Although it’s often easier and faster to provide medical care to friends and family, physicians should learn to say “no” more often.
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There is great uncertainty and misunderstanding in the United States regarding whether or not physicians are allowed to self-prescribe. Under federal law, physicians are not specifically prohibited from self-prescribing or prescribing for friends and family. According the Opinion 8.19 of the AMA Code of Medical Ethics, “physicians generally should not treat themselves or members of their immediate families.” The AMA cites the following reasons:
(a) Professional objectivity may be compromised when an immediate family member or the physician is the patient; the physician’s personal feelings may unduly influence his or her professional medical judgment.
(b) Physicians may fail to probe sensitive areas when taking the medical history or may fail to perform intimate parts of the physical examination. Similarly, patients may feel uncomfortable disclosing sensitive information or undergoing an intimate examination when the physician is an immediate family member.
(c) When treating themselves or immediate family members, physicians may be inclined to treat problems that are beyond their expertise or training.
(d) Family members may be reluctant to state their preference for another physician or decline a recommendation for fear of offending the physician. In particular, minor children will generally not feel free to refuse care from their parents. Likewise, physicians may feel obligated to provide care to immediate family members even if they feel uncomfortable providing care.
The AMA also cites certain examples of when it could be appropriate to undertake self-treatment or treatment of immediate family members. This would include emergency settings or isolated settings where there is no other qualified physician available. The AMA sees no issue with a physician providing routine care for short-term, minor problems; however, except in emergencies, it is not appropriate for physicians to write prescriptions for controlled substances (I, II, IV) for themselves or immediate family members.
While the AMA’s guidelines address the ethical issues for physicians, state law must be followed in every instance. Some states have laws that discipline a physician for prescriptions written outside the course of his or her medical practice, which could include self-prescriptions and prescriptions for those that do not have a documented patient-physician relationship. Additionally, the same conduct may also violate pharmacy statutes in those states that prohibit the filling of prescriptions which were not obtained through a physician-patient relationship. Every physician should find out what is allowed in their state and guide their conduct accordingly.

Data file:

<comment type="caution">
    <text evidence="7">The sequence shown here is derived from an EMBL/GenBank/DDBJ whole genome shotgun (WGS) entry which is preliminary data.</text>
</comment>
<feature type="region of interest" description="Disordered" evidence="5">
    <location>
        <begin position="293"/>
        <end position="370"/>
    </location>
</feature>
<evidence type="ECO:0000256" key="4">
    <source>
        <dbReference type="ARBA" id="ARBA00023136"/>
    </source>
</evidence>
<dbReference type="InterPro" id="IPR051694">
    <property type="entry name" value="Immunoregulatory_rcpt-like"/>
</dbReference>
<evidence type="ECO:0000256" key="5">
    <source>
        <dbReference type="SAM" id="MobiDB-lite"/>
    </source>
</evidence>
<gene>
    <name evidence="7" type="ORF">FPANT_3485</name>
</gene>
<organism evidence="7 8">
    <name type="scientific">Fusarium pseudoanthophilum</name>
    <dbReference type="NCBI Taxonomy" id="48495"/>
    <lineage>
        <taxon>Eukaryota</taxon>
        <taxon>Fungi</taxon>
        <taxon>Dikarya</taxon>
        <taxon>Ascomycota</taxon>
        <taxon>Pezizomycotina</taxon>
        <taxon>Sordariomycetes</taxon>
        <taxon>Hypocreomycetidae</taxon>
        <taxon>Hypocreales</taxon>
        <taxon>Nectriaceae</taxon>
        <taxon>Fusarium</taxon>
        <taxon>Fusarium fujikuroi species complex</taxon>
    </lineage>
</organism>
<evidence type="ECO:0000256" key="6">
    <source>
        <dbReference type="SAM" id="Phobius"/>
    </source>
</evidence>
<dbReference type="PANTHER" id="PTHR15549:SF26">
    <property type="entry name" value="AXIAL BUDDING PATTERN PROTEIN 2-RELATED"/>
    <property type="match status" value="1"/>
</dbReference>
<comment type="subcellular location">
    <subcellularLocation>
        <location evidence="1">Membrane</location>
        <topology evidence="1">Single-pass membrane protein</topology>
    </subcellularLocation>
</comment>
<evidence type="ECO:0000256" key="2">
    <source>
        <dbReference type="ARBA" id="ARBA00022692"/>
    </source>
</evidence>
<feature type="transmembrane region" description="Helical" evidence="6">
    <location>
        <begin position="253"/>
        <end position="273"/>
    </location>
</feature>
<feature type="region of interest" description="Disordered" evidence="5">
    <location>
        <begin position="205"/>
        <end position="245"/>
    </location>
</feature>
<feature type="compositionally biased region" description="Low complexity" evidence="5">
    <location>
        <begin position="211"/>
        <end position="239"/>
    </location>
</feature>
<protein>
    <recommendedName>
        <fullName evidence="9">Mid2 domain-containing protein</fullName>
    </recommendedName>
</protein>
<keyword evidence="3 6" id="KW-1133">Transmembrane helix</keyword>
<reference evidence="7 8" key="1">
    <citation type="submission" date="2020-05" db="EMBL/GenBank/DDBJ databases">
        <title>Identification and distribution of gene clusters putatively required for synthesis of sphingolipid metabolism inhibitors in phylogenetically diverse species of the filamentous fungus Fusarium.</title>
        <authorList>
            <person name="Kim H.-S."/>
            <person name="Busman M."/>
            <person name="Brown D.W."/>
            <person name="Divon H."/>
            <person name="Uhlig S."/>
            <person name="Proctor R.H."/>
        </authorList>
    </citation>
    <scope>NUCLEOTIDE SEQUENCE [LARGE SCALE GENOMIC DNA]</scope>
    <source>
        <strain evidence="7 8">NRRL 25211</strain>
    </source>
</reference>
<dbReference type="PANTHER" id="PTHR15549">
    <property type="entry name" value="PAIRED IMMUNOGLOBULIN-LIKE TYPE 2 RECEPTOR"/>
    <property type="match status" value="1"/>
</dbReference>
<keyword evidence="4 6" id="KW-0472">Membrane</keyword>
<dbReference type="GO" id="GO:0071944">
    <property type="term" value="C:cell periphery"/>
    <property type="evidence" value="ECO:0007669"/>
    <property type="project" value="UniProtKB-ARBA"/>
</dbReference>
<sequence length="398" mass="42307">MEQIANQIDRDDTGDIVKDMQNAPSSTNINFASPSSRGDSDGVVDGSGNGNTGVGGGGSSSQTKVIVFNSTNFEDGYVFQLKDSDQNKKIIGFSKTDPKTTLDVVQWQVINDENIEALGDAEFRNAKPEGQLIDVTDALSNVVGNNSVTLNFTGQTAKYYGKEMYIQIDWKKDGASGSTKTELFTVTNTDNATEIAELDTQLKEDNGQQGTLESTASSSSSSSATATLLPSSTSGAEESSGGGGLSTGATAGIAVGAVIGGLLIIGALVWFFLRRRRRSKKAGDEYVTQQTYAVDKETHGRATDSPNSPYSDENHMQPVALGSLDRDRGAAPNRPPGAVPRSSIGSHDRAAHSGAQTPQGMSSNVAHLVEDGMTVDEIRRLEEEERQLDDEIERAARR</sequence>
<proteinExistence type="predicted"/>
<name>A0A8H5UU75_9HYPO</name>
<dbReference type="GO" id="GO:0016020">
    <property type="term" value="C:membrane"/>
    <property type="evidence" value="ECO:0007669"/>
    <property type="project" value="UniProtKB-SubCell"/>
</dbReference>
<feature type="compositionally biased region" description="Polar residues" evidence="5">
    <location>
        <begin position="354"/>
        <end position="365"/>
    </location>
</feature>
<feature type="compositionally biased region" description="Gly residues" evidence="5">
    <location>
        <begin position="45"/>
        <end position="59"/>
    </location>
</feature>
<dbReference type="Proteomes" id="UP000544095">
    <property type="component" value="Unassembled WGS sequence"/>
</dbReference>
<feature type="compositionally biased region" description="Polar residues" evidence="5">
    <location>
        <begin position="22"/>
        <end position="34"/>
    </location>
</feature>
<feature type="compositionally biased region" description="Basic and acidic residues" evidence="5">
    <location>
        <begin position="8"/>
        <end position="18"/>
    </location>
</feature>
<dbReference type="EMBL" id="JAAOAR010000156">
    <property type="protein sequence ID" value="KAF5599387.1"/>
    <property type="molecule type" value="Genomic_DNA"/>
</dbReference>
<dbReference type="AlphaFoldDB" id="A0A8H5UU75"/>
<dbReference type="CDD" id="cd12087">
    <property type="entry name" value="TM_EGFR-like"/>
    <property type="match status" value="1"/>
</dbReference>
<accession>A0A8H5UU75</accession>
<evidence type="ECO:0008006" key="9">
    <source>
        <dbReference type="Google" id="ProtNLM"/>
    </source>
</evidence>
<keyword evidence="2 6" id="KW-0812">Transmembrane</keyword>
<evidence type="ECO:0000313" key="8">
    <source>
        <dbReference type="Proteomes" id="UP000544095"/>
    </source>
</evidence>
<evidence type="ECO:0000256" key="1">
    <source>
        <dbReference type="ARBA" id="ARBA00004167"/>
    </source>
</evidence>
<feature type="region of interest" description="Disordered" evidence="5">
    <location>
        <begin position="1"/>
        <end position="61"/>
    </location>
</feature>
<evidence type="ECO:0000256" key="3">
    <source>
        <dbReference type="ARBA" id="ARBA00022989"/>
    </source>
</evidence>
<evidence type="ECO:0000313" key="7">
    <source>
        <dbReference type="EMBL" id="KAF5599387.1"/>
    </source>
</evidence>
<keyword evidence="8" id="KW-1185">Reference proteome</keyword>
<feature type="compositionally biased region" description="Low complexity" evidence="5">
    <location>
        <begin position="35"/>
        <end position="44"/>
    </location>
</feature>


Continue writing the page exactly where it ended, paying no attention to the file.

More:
If you are allowed to prescribe in your state for yourself or family members, you should still think twice before doing so:
1. Ask yourself whether the particular issue is one which you feel you have the appropriate training and knowledge to be able to diagnose and treat. Are you up-to-date with the latest literature? Do you know all possible drug interactions?
2. Encourage friends and family members to see another physician when possible. You may be surprised and relieved to know they prefer to do so, but feel obligated to come to you.
3. Create a medical record even for friends and family members. Documenting the basis for a prescription can help support the existence of the doctor-patient relationship. Should a prescription be submitted to insurance, this may also be required. My practice has represented physicians who were sanctioned by the state medical board for failing to establish a physician-patient relationship with family members to whom they prescribed medications.
4. Remember that if a professional relationship ever becomes a personal one, the physician-patient relationship should be completely terminated and a referral made to another physician. Continuing to treat and/or write prescriptions once the professional relationship has ended, is inappropriate and can create licensure and liability issues.
5. When self-prescribing, make sure you treat yourself the way you would any patient. Is a second opinion appropriate? Are you sure you have the correct diagnosis and medicine or dosage? Do you really need the prescription and is there any possibility of dependency? Don’t take more chances with your own health than you would with a patient.
Although it’s often easier and faster to provide medical care to friends and family, physicians should learn to say “no” more often. Self-prescribing and prescribing for friends and family members can create legal and ethical issues for every physician, which are best avoided.
Ericka L. Adler, JD, LLM has practiced in the area of regulatory and transactional healthcare law for more than 20 years. She represents physicians and other healthcare providers across the country in their day-to-day legal needs, including contract negotiations, sale transactions, and complex joint ventures. She also works with providers on a wide variety of compliance issues such as Stark Law, Anti-Kickback Statute, and HIPAA. Ericka has been writing for Physicians Practice since 2011.